What is a paragraph? When is a paragraph too long? When is it too short? How should one paragraph link to the others in a piece of writing? These are all good questions because, when writing a research paper, an essay, a letter, or any other prose composition, utilizing correct paragraphing skills is important.
Briefly stated, a paragraph is a group of sentences that are all about one specific idea. This paragraph, for instance, deals with the definition of a paragraph. There is no set length for a paragraph, but, generally, three full sentences is considered the minimum, and half a page is considered the maximum.
A paragraph should begin with a topic sentence, that is, a sentence which addresses the subject of the paragraph. It may, as in the first paragraph in this essay, begin with a question. The other sentences in the paragraph should supply information that helps to explain the topic.
Sometimes it is easy to determine when to end a pargraph and when to start a new one—because you have moved from one topic to another. At other times, it may not be clear. You may have, for instance, written a large number of sentences (let’s say more than twelve, or more than 200 words) about a specific topic. At that point, you may need to ask the question Is this paragraph too long? As has been stated, there is no limit in terms of the number of sentences in a paragraph, but, when a paragraph takes up about half of a page or when it looks like it is too long, then it may be too long. Of course, if, upon reading the paragraph, you find that the topic has shifted slightly, that is a good place at which to divide it. For instance, if the topic sentence is about how popular cell phones have become in the last decade, and, after a number of sentences in which you explain that many people use them now and how they are seen and heard everywhere, you realize that the topic has shifted to how people can use them as cameras and for text messaging, that may the point at which to begin a new paragraph. The new paragraph will be about alternate uses of cell phones.
Besides knowing when to end a paragraph and when to start a new one, you should also develop smooth transitions between paragraphs. Sometimes this is easy. Phrases such as “In addition to…” or “Conversely….” or “Despite….” are obvious transitional phrases. However, it is not necessary to use a transitional phrase to link a new paragraph to the previous one. Simply repeating a key word that had been used in the previous paragraph works just as well. In this essay, using the word “paragraph” or the phrase “good writing skill” helps in terms of linking paragraphs. Besides that, simply writing a topic sentence which spells out that the new paragraph is about an issue that relates to the previous one is an efficient way of creating a transition. An example of that, in that same essay about cell phones, would be the following topic sentence: “One of the problems that is associated with this electronic phenomenon is the sound of phones ringing during a movie or concert or other entertainment event.”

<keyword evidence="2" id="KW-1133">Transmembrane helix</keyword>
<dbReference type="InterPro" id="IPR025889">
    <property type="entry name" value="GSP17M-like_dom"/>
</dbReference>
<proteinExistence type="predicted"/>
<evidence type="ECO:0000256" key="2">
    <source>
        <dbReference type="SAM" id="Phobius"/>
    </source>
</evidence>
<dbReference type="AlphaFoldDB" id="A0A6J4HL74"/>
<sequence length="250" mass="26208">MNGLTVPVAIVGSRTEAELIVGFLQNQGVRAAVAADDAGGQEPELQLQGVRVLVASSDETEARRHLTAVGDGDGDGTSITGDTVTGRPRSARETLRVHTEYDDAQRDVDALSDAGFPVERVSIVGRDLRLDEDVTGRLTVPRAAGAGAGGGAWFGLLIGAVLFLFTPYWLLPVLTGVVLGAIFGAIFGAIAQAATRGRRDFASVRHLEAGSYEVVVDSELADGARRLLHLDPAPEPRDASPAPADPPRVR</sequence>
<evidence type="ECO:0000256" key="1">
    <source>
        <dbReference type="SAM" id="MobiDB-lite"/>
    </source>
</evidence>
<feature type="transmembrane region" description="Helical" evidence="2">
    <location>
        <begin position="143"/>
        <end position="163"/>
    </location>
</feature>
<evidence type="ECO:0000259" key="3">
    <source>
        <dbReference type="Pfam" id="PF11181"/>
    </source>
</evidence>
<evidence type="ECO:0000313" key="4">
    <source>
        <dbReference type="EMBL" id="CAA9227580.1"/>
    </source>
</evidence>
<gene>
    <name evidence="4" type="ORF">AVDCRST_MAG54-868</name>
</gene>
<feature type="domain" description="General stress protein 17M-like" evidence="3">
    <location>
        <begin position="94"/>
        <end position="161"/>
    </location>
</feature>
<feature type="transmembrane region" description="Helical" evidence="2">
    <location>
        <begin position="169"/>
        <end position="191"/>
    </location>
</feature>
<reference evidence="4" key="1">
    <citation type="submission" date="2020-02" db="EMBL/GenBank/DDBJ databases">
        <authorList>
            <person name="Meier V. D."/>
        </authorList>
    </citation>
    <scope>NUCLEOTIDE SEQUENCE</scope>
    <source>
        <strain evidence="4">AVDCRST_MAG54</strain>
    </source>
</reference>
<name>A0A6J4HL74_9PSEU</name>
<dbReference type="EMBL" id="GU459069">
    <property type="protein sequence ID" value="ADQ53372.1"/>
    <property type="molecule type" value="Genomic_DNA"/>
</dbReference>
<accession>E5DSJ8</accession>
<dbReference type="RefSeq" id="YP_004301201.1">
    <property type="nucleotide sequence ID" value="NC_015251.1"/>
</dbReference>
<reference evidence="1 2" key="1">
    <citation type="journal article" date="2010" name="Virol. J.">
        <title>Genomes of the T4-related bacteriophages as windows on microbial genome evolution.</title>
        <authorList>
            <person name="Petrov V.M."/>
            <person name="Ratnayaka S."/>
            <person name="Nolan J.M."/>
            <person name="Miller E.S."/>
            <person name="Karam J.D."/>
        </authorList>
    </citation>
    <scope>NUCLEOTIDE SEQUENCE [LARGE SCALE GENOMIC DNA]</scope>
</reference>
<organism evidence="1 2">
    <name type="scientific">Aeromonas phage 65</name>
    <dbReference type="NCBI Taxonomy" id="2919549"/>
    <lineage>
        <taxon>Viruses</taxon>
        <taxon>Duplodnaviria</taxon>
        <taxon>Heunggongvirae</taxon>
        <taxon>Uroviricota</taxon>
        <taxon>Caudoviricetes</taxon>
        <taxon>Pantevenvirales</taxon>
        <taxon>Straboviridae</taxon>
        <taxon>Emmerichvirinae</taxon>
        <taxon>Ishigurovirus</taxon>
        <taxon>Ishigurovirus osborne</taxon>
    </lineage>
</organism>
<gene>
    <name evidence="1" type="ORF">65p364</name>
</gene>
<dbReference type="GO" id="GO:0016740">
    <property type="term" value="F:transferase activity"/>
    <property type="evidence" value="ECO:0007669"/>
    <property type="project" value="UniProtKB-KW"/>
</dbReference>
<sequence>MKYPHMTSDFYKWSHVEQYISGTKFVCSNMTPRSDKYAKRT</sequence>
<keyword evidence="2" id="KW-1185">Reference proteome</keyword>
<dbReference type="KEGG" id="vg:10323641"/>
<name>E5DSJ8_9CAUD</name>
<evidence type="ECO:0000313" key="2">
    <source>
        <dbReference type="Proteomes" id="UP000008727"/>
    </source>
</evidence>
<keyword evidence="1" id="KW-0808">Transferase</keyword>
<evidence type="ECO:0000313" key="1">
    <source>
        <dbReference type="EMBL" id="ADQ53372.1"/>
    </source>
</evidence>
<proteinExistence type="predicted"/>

Good paragraphing is not a science, but it is a skill that is important in terms of good writing. To sum up, a paragraph is a group of sentences that all refer to the topic sentence. A paragraph is generally at least three sentences long, and should not, if at all possible, exceed half of a page. Transitions between paragraphs lend a fluid smoothness to the finished essay.
Like many other writing skills, understanding the basics is the first step in terms of mastery. Writing with care and then proofreading what you have written is a fine way in which to improve all writing skills, including paragraphing. After a period of time, you will find that writing solid paragraphs which link to the others in a piece of writing has become routine.